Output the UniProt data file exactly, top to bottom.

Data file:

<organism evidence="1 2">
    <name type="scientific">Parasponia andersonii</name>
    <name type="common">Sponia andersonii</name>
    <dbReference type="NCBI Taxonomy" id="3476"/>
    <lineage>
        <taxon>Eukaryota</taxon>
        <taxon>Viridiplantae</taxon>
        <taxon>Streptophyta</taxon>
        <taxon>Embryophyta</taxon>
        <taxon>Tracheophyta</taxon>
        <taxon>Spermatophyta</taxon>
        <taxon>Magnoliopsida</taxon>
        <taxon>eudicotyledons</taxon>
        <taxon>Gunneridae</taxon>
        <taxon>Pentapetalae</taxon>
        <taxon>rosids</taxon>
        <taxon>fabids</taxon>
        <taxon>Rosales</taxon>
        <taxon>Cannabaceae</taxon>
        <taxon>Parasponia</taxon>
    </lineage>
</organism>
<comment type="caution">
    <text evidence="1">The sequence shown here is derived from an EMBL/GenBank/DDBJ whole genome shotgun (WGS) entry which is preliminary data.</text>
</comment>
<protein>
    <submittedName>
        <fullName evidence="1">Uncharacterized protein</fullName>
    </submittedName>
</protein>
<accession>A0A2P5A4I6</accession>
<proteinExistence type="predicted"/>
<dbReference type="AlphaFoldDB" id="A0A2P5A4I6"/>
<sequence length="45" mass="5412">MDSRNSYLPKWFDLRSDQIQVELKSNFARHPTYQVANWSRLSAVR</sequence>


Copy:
<organism evidence="1 2">
    <name type="scientific">Parasponia andersonii</name>
    <name type="common">Sponia andersonii</name>
    <dbReference type="NCBI Taxonomy" id="3476"/>
    <lineage>
        <taxon>Eukaryota</taxon>
        <taxon>Viridiplantae</taxon>
        <taxon>Streptophyta</taxon>
        <taxon>Embryophyta</taxon>
        <taxon>Tracheophyta</taxon>
        <taxon>Spermatophyta</taxon>
        <taxon>Magnoliopsida</taxon>
        <taxon>eudicotyledons</taxon>
        <taxon>Gunneridae</taxon>
        <taxon>Pentapetalae</taxon>
        <taxon>rosids</taxon>
        <taxon>fabids</taxon>
        <taxon>Rosales</taxon>
        <taxon>Cannabaceae</taxon>
        <taxon>Parasponia</taxon>
    </lineage>
</organism>
<comment type="caution">
    <text evidence="1">The sequence shown here is derived from an EMBL/GenBank/DDBJ whole genome shotgun (WGS) entry which is preliminary data.</text>
</comment>
<protein>
    <submittedName>
        <fullName evidence="1">Uncharacterized protein</fullName>
    </submittedName>
</protein>
<accession>A0A2P5A4I6</accession>
<proteinExistence type="predicted"/>
<dbReference type="AlphaFoldDB" id="A0A2P5A4I6"/>
<sequence length="45" mass="5412">MDSRNSYLPKWFDLRSDQIQVELKSNFARHPTYQVANWSRLSAVR</sequence>